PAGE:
An agency of the legislative branch of the U.S. government, the Library of Congress encompasses several integral service units, listed below. Download a current Library of Congress organizational chart.
Office of the Libraria
The Office of the Librarian is the administrative branch of the Library of Congress and has overall management responsibility for the Library. It sets policy and directs and supports programs and activities to accomplish the Library’s mission.
Congressional Research Service
CRS exclusively serves Congress by providing confidential, objective and authoritative research and analysis to help inform the legislative debate.
The mission of the U.S. Copyright Office is to administer the Nation’s copyright laws for the advancement of the public good.
Congress established its Law Library in 1832, recognizing its need for ready access to reliable legal materials. The Law Library has grown over the years to become the world’s largest law library, with a collection of over three million volumes spanning the ages and covering virtually every jurisdiction in the world.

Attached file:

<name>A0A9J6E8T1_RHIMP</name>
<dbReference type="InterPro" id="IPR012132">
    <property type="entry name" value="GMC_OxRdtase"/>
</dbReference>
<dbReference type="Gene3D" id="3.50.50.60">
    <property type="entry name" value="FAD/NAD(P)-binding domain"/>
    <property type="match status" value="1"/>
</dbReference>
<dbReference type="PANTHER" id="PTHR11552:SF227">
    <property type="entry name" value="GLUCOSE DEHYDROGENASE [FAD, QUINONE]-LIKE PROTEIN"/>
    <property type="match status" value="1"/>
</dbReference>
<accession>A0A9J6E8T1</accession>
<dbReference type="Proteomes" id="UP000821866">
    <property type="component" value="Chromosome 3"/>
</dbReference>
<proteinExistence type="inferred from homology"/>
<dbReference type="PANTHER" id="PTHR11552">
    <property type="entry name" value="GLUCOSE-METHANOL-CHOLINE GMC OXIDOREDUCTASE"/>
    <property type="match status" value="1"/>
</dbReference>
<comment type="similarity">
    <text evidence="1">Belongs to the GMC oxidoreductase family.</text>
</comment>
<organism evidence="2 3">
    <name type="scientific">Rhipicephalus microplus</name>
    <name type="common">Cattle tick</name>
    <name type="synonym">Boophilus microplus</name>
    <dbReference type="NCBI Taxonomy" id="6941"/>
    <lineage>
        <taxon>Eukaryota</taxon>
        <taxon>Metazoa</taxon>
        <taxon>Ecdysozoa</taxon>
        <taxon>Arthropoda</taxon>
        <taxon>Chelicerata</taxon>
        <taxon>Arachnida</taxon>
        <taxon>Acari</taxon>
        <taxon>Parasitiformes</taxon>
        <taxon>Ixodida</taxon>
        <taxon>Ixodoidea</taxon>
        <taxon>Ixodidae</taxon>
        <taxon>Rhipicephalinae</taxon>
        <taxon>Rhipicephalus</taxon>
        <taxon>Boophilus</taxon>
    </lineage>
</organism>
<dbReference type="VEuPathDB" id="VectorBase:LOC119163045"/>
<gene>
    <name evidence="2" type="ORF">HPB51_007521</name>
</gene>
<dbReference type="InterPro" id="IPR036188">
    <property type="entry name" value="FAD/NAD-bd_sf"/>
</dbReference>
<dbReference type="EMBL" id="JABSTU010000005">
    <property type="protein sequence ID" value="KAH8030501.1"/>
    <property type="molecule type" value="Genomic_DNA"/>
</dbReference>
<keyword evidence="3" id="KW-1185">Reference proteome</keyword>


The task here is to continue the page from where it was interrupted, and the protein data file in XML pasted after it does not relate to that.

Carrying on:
The mission of Library Services is to develop qualitatively the Library’s universal collections, which document the history and further the creativity of the American people and which record and contribute to the advancement of civilization and knowledge throughout the world, and to acquire, organize, provide access to, maintain, secure, and preserve these collections.
National and International Outreach
National and International Outreach manages the public facing programs and activities of the Library of Congress with the mission of broadening awareness and use of the Library and its resources through outreach and external partnerships.
Other offices that operate independently of individual service units but are within the Library’s organizational structure are listed here.Copyright Royalty BoardOffice of the Inspector GeneralOpen World Leadership Center